The Poor in Spirit

The Sermon on the Mount (Matthew chapters 5-7) is one of Jesus’ most famous teaching moments. Jesus takes the time here to talk about the character and conduct of those who follow Him as their Lord and Savior.

Following Jesus is no easy task. Jesus Himself even tells us to count the cost before following Him because we may lose family members, friends, jobs, homes, and even our lives for following Him.

Over the course of a few blog posts, we are going to look at the beginning of this famous sermon and see where blessings come from. Jesus references nine different perspectives of people whom God blesses in Matthew 5:3-11. These character and conduct traits are most often called “The Beattitudes.

Jesus begins talking about each perspectives with an pronouncement of “God blesses” (or “blessed are the” ESV). This kind of “blessed” is talking about “happiness because of divine favor.” This is not to say that some Christians are better than other Christians; it is not that one person has more value in the eyes of God than another. That is not true. What it is saying is that those who diligently follow Jesus Christ and live out the character and conduct He describes will experience the positive results of that kind of life, which is blessing from God (not monetary or necessarily physical, but certainly spiritual and emotional). 

For the purpose of this blogging series, we will talk about these as: timeless principles.


“God blesses those who are poor and realize their need for him, for the Kingdom of Heaven is theirs” (Matthew 5:3, NLT).

“Blessed are the poor in spirit, for theirs is the kingdom of heaven” (Matthew 5:3, ESV).


The description of this kind of person, I’ll admit, is slightly elusive at first. What does it mean to be poor in spirit? What does that look like? The New Living Translation (NLT) is helpful in bringing more clarity with the language of those who are poor and realize their need for him. 

A person who is poor in spirit understands his or her natural unworthiness to stand in God’s presence. This is a person who understands the weight of sin, understands his or her position before God as guilty, and is dependent upon God for His mercy and grace for salvation.

It’s natural and easy to rely on yourself. It’s almost culturally accepted that if you are a pretty good person, with your obvious struggles in certain areas, then you’re all good. It’s widely accepted that “me and God are good” because there’s no overwhelming, horrible sins (like murder or maybe adultery) in one’s life. But, the poor in spirit recognize the true reality that no amount of good behavior, no amount of positive actions, no level of good deeds can earn salvation or put one in right standing before God.

The poor in spirit really describes someone who has repented of his or her sins (Matthew 3:2 and 4:17), turned from the old self, and become new in Jesus Christ (2 Corinthians 5:17). This person has been able to put down pride, arrogance, and self-confidence and humbly rely on God for strength, power, confidence, guidance, and purpose. This person responds to God as relevant and necessary for daily living.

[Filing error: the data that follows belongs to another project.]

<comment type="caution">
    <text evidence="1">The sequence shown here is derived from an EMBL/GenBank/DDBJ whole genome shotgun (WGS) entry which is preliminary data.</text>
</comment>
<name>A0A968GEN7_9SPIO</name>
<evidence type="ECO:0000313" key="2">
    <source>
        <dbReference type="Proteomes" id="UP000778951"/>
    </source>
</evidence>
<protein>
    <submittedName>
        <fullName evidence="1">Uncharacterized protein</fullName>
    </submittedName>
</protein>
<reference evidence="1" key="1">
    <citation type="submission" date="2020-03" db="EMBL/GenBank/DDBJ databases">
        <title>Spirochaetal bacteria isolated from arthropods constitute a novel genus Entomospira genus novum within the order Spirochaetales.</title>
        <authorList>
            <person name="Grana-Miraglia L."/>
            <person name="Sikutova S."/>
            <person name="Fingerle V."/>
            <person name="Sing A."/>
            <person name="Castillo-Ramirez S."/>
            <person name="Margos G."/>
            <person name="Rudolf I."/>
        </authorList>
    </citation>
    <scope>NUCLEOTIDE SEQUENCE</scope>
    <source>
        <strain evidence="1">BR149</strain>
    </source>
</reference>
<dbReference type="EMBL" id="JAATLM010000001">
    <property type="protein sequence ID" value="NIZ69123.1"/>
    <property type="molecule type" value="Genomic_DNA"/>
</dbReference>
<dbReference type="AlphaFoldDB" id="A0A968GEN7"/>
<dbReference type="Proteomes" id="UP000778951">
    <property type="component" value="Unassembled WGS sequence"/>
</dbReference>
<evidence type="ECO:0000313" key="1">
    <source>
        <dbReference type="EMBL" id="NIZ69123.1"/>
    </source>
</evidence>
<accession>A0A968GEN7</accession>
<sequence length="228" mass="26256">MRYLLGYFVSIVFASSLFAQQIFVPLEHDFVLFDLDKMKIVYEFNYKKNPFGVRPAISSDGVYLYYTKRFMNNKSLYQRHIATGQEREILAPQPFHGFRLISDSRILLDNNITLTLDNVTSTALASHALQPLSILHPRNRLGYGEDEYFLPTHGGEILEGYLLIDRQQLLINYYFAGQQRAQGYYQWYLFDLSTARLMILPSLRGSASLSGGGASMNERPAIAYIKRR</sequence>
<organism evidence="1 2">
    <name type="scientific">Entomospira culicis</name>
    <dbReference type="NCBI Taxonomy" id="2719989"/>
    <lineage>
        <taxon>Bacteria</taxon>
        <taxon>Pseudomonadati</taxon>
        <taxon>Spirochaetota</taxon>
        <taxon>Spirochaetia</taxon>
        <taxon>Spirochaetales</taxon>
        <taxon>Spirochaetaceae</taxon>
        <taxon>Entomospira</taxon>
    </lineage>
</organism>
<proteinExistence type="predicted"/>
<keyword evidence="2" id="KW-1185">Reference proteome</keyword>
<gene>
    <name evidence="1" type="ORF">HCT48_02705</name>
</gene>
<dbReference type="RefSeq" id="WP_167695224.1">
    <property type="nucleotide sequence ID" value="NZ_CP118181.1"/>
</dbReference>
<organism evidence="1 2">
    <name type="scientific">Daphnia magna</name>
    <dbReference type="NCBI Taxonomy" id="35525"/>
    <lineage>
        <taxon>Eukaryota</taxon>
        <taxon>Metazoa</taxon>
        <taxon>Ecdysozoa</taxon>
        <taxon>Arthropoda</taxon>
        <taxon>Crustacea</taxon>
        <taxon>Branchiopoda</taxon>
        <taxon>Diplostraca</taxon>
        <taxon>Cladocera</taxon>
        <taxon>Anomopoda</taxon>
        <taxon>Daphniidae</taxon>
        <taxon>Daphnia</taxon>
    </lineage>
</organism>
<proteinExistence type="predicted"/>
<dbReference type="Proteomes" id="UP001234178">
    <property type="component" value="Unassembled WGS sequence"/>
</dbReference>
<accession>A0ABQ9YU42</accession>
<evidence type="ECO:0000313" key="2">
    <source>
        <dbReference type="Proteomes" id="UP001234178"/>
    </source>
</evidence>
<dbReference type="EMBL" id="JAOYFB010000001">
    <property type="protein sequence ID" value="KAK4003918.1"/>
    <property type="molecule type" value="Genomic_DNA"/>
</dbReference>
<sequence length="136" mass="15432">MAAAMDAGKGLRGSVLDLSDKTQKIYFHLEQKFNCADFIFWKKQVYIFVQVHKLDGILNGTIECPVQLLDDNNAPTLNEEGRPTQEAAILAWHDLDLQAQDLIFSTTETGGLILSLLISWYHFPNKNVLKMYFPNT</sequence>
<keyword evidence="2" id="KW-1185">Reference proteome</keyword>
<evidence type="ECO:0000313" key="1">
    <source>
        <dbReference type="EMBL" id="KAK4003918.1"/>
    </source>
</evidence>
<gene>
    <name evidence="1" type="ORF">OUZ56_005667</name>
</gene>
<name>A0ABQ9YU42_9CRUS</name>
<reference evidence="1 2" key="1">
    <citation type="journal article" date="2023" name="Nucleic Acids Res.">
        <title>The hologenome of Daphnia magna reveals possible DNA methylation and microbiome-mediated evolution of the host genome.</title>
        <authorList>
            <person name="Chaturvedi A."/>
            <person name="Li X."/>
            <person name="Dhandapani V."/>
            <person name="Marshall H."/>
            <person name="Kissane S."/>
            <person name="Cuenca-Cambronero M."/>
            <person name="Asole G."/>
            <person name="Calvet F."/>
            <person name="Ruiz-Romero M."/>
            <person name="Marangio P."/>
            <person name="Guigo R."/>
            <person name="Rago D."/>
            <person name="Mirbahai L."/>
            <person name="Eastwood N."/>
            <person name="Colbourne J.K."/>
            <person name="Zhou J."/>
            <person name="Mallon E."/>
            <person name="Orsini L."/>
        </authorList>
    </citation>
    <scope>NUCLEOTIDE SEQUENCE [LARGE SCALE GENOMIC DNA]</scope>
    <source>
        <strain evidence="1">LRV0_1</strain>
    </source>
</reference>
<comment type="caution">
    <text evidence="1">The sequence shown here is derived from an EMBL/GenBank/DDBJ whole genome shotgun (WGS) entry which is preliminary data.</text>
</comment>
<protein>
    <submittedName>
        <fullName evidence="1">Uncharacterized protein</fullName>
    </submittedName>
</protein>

What is the blessing of the poor in spirit? Jesus says, for theirs is the kingdom of heaven. This attitude of a person poor in spirit should produce joy in the realization that based on the Person and Work of Jesus Christ (not good work or merit of the individual), he or she is secure in a relationship with God and will enter the kingdom of heaven.


As you read about this person who is poor in spirit, where does your own character and conduct line up? Do you recognize your need for a Savior? Are you pursuing your own way? Are you living for yourself? Have you humbly repented of sin?

Do you have a relationship with Jesus Christ? If not, what is holding you back? Ask God to reveal Himself to you.

If you do have a relationship with Jesus Christ, are you maintaining a “poor in spirit” attitude today? Even in the middle of wealthy America, compared to other nations, where we have all we need and then some, are you daily depending on God? Being poor in spirit is not a natural attitude or disposition, it is a deliberate, daily, choice and a discipline to be cultivated.

What is one step you can take today to live with the attitude of being “poor in spirit”?


3 thoughts on “The Poor in Spirit

Add yours

Leave a Reply

Fill in your details below or click an icon to log in: Logo

You are commenting using your account. Log Out /  Change )

Google+ photo

You are commenting using your Google+ account. Log Out /  Change )

Twitter picture

You are commenting using your Twitter account. Log Out /  Change )

Facebook photo

You are commenting using your Facebook account. Log Out /  Change )


Connecting to %s

Create a free website or blog at

Up ↑

%d bloggers like this: